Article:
Did you know that the world produces more than enough food to support the population? So why do human beings still suffer from a lack of food? The latest statistics indicate that nearly 690 million people go to bed hungry, and food insecurity is rising. According to the UN, this is only likely to be exacerbated with the pandemic. To reverse this problem, the UN’s SDGs include a call toward zero hunger by 2030.
So, what will it take to meet the zero hunger targets?
What is SDG 2: Zero Hunger?
By its very nature, sustainable development cannot be achieved without safeguarding our people in the long run. The first target of zero hunger is to identify the sections of our population that need help and to meet their immediate food needs. The World Food Programme’s “Share the Meal” initiative does just that.
However, even if we successfully distribute food to every man, woman and child today, will that realistically elevate food insecurity tomorrow? For a lasting end to world hunger, it is vital that we don’t look at the problem in isolation. Our zero hunger solutions need integrated and transformative action to ensure that our food systems become safer, inclusive, and resilient.
On that note, the UN has declared a Zero Hunger Challenge to end hunger by 2030. It covers five key elements:
Establishing sustainable food systems:
We must first ensure that our food systems are sustainable, from production and processing to consumption. Today’s food systems should not threaten the food security and nutrition requirements of the generations to come. There is an increasing need for stronger policy implementation and public awareness about the influence of the three pillars of sustainability in food systems. This means that we need climate-compatible agriculture, diversification and production of local crops, socially attuned supply chains and stricter regulations on food prices.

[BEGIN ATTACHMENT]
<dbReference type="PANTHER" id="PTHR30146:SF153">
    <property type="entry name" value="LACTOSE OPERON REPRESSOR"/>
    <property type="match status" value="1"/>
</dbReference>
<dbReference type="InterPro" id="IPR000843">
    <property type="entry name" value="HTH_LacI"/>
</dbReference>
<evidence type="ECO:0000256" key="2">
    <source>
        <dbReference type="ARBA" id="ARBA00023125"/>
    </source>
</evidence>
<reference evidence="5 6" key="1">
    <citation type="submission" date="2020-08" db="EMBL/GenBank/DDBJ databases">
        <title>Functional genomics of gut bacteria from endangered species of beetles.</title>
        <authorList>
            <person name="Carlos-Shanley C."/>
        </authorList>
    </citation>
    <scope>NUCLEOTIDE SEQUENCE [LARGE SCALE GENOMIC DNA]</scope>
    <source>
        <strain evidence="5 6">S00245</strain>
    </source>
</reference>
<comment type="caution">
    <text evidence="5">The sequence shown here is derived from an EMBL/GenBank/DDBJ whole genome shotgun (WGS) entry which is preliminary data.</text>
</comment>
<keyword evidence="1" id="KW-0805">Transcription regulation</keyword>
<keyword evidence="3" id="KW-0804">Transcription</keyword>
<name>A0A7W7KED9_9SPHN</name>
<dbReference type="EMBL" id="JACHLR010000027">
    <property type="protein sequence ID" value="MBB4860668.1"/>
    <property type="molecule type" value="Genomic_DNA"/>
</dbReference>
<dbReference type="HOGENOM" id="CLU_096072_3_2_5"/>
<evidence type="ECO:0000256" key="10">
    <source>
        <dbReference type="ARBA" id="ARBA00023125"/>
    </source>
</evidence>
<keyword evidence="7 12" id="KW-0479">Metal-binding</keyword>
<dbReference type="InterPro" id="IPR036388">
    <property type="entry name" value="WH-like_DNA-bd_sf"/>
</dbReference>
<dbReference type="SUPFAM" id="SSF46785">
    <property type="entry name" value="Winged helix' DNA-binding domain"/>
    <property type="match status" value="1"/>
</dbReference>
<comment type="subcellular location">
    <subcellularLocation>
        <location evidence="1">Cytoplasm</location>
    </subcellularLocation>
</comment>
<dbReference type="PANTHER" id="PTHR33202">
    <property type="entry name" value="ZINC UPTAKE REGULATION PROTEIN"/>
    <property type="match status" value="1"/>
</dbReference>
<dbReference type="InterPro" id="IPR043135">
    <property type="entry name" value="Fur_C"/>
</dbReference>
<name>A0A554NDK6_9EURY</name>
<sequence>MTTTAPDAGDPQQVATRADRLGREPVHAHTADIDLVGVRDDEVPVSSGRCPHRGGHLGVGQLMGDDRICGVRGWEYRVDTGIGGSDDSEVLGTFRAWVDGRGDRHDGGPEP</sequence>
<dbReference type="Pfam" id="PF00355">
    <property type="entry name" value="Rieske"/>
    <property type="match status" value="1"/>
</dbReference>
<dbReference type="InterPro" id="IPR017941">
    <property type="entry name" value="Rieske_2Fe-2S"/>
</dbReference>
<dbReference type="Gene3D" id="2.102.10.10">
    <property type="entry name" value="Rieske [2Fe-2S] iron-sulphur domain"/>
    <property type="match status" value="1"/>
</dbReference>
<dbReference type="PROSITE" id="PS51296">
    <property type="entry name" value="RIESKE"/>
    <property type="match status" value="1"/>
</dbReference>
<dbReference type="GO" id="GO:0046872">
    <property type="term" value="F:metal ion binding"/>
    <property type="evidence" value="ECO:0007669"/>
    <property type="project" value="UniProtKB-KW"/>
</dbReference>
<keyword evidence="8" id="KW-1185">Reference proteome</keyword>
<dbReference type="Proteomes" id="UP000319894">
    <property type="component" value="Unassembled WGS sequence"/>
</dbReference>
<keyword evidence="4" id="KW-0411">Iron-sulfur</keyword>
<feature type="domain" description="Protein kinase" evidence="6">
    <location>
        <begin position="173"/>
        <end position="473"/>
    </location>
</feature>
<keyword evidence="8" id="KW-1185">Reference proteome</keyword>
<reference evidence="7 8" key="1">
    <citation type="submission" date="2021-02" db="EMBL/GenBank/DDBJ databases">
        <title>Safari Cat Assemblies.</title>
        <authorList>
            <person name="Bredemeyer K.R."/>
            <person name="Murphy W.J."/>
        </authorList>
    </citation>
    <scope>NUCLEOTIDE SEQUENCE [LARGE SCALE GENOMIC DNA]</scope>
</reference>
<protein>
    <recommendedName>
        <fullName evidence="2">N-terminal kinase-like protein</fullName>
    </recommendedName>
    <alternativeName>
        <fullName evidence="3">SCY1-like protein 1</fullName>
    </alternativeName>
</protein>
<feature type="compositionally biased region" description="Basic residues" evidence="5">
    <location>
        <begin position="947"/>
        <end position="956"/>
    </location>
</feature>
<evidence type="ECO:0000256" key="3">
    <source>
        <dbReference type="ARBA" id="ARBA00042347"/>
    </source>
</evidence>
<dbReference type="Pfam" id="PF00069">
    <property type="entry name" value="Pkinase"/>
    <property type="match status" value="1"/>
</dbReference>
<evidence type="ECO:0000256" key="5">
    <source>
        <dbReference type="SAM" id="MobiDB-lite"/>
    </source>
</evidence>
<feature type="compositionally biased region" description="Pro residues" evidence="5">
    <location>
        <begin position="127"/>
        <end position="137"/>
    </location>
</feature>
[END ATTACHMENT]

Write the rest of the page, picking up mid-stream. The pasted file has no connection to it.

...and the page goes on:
Support for small scale producers:
The key to feeding a growing world population lies in promoting and supporting local farmers and food producers. It can help reduce the need for large-scale transportation and storage. This goal is also an effort to end rural poverty and promote sustainable livelihood and rural employment.
Eliminating food wastage:
According to the UNEP, one-third of the food produced is wasted around the globe. Zero hunger is aimed at reducing food wastage during production, processing, transportation, storage and even consumption by large-scale retailers.
Providing adequate, well-rounded diets
Food security is closely linked to every human rights movement around the world. Our national governments need to take proactive steps to manage food prices, make food trade easier, and participate in the global collaborative effort. Elevating food insecurity with sufficient and, more importantly, nutritious food is vital in our journey towards sustainable development.
Interwoven with poverty, malnutrition continues to be a challenge in the 21st century. Health issues like wasting and stunting due to acute hunger can have a lasting effect on the human population. On the other hand, the rise of obesity in developed countries has led to growing concerns of immediate health deterioration. In both cases, our food systems must be more nutrition-sensitive to avoid compounding health problems in our future.
Food is one of the three necessities of life, and access to sufficient and nutritious food is a fundamental human right. It’s simple; people need to know where their next meal comes from to lead a healthy, productive and dignified life.
Zero hunger is a target set under the UN’s Sustainable Development Goals. If you want to learn more about it, head on to our hub for a quick and informative course.